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GR2 Advanced Computer Graphics AGRPowerPoint Presentation

GR2 Advanced Computer Graphics AGR

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GR2 Advanced Computer Graphics AGR

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GR2Advanced Computer GraphicsAGR

Lecture 12

Solid Textures

Bump Mapping

Environment Mapping

Y

object space

V

texture

space

U

X

W

Z

- A difficulty with 2D textures is the mapping from the object surface to the texture image
- ie constructing fu(x,y,z) and fv(x,y,z)

- This is avoided in 3D, or solid, texturing
- texture now occupies a volume
- can imagine object being carved out of the texture volume

Mapping functions trivial: u = x; v = y; w = z

- The texture volume itself is usually defined procedurally
- ie as a function that can be evaluated, such as:
texture (u, v, w) = sin (u) sin (v) sin (w)

- this is because of the vast amount of storage required if it were defined by data values

- ie as a function that can be evaluated, such as:

V

texture

space

U

W

- Wood grain texture can be modelled by a set of concentric cylinders
- cylinders coloured dark, gaps between adjacent cylinders coloured light

radius r = sqrt(u*u + w*w)

if radius r = r1, r2, r3,

then

texture (u,v,w) = dark

else

texture (u,v,w) = light

looking down:

cross section view

- It is a bit more interesting to apply a sinusoidal perturbation
- radius:= radius + 2 * sin( 20*) , with 0<<2

- .. and a twist along the axis of the cylinder
- radius:= radius + 2 * sin( 20* + v/150 )

- This gives a realistic wood texture effect

- First create noise function (in 1D):
- noise [i] = random numbers on lattice of points

- Next create turbulence:
- turbulence (x) = noise(x) + 0.5*noise(2x) + 0.25*noise(4x) + …

- Marble created by:
- basic pattern:
- marble (x) = marble_colour (sin (x) )

- basic pattern:
- with turbulence:
- marble (x) = marble_colour (sin (x + turbulence (x) ) )

- This is another texturing technique
- Aims to simulate a dimpled or wrinkled surface
- for example, surface of an orange

- Like Gouraud and Phong shading, it is a trick
- surface stays the same
- but the true normal is perturbed, or jittered, to give the illusion of surface ‘bumps’

- Looking at it in 1D:

original surface P(u)

bump map b(u)

add b(u) to P(u)

in surface normal

direction, N(u)

new surface normal

N’(u) for reflection

model

- Any 3D surface can be described in terms of 2 parameters
- eg cylinder of fixed radius r is defined by parameters (s,t)
x=rcos(s); y=rsin(s); z=t

- eg cylinder of fixed radius r is defined by parameters (s,t)
- Thus a point P on surface can be written P(s,t) where s,t are the parameters
- The vectors:
Ps = dP(s,t)/ds and Pt = dP(s,t)/dt

are tangential to the surface at (s,t)

- Thus the normal at (s,t) is:
N = Ps x Pt

- Now add a bump map to surface in direction of N:
P’(s,t) = P(s,t) + b(s,t)N

- To get the new normal we need to calculate P’s and P’t
P’s = Ps + bsN + bNs

approx P’s = Ps + bsN - because b small

- P’t similar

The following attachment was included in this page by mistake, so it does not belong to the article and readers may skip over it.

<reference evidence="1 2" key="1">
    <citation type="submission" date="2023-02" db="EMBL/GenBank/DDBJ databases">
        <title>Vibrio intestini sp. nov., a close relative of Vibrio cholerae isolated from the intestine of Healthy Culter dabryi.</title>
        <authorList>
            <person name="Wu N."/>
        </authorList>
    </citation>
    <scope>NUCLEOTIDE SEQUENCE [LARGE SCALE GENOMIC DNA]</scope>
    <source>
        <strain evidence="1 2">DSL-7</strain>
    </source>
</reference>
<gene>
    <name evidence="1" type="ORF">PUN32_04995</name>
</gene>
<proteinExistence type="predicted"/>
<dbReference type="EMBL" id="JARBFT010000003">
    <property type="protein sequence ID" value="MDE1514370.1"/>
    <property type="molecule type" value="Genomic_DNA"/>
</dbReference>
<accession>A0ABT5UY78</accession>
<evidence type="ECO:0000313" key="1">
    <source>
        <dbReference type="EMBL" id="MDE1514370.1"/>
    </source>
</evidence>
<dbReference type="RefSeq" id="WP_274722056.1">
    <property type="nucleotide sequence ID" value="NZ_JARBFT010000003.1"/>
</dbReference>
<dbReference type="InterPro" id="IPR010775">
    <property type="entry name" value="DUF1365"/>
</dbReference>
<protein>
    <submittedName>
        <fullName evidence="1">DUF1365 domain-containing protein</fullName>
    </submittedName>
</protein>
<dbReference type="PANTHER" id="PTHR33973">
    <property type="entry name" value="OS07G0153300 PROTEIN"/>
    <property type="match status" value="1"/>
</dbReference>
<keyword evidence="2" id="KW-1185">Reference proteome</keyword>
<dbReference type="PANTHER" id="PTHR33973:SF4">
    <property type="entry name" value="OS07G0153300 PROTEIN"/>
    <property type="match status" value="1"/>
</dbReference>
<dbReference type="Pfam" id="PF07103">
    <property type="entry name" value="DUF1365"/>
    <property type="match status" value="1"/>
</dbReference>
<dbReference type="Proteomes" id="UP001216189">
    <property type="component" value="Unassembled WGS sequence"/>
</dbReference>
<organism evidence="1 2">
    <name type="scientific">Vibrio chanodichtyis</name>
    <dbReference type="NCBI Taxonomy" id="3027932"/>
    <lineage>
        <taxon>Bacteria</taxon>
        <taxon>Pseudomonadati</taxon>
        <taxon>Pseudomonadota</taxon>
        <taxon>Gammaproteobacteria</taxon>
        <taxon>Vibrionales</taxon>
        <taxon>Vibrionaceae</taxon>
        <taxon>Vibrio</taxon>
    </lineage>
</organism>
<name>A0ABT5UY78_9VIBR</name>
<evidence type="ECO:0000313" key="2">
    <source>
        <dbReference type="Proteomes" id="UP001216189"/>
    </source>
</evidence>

- P’t = Pt + btN

- Thus the perturbed surface normal is:
N’ = P’s x P’t

or

N’ = Ps x Pt + bt(Ps x N) + bs(N x Pt) + bsbt(N x N)

- But since
- Ps x Pt = N and N x N = 0, this simplifies to:
N’ = N + D

- where D = bt(Ps x N) + bs(N x Pt)
= bs(N x Pt) - bt(N x Ps )

= A - B

- Ps x Pt = N and N x N = 0, this simplifies to:

- P has co-ordinates:
- Thus:
- and then

x (s,t) = r cos (s)

y (s,t) = r sin (s)

z (s,t) = t

Ps : xs (s,t) = -r sin (s)

ys (s,t) = r cos (s)

zs (s,t) = 0

Pt : xt (s,t) = 0

yt (s,t) = 0

zt (s,t) = 1

N = Ps x Pt :

Nx = r cos (s)

Ny = r sin (s)

Nz = 0

- Then: D = bt(Ps x N) + bs(N x Pt) becomes:
- and perturbed normal N’ = N + D is:

D : bt *0 + bs*r sin (s)= bs*r sin (s)

bt *0 - bs*r cos (s)= - bs*r cos (s)

bt*(-r2) + bs*0= - bt*(r2)

N’ :r cos (s) + bs*r sin (s)

r sin (s) - bs*r cos (s)

-bt*r2

- This is another famous piece of trickery in computer graphics
- Look at a highly reflective surface
- what do you see?
- does the Phong reflection model predict this?

- Phong reflection is a local illumination model
- does not convey inter-object reflection
- global illumination methods such as ray tracing and radiosity provide this

- .. but can we cheat?

- Place a large cube around the scene with a camera at the centre
- Project six camera views onto faces of cube - known as an environment map

projection of scene

on face of cube -

environment map

camera

- When rendering a shiny object, calculate the reflected viewing direction (called R earlier)
- This points to a colour on the surrounding cube which we can use as a texture when rendering

environment

map

eye

point

- Obviously this gives far from perfect results - but it is much quicker than the true global illumination methods (ray tracing and radiosity)
- It can be improved by multiple environment maps (why?) - one per key object
- Also known as reflection mapping
- Can use sphere rather than cube

- Both bump mapping and environment mapping concepts are due to Jim Blinn
- Pioneer figure in computer graphics

www.research.microsoft.com/~blinn

www.siggraph.org/s98/conference/

keynote/slides.html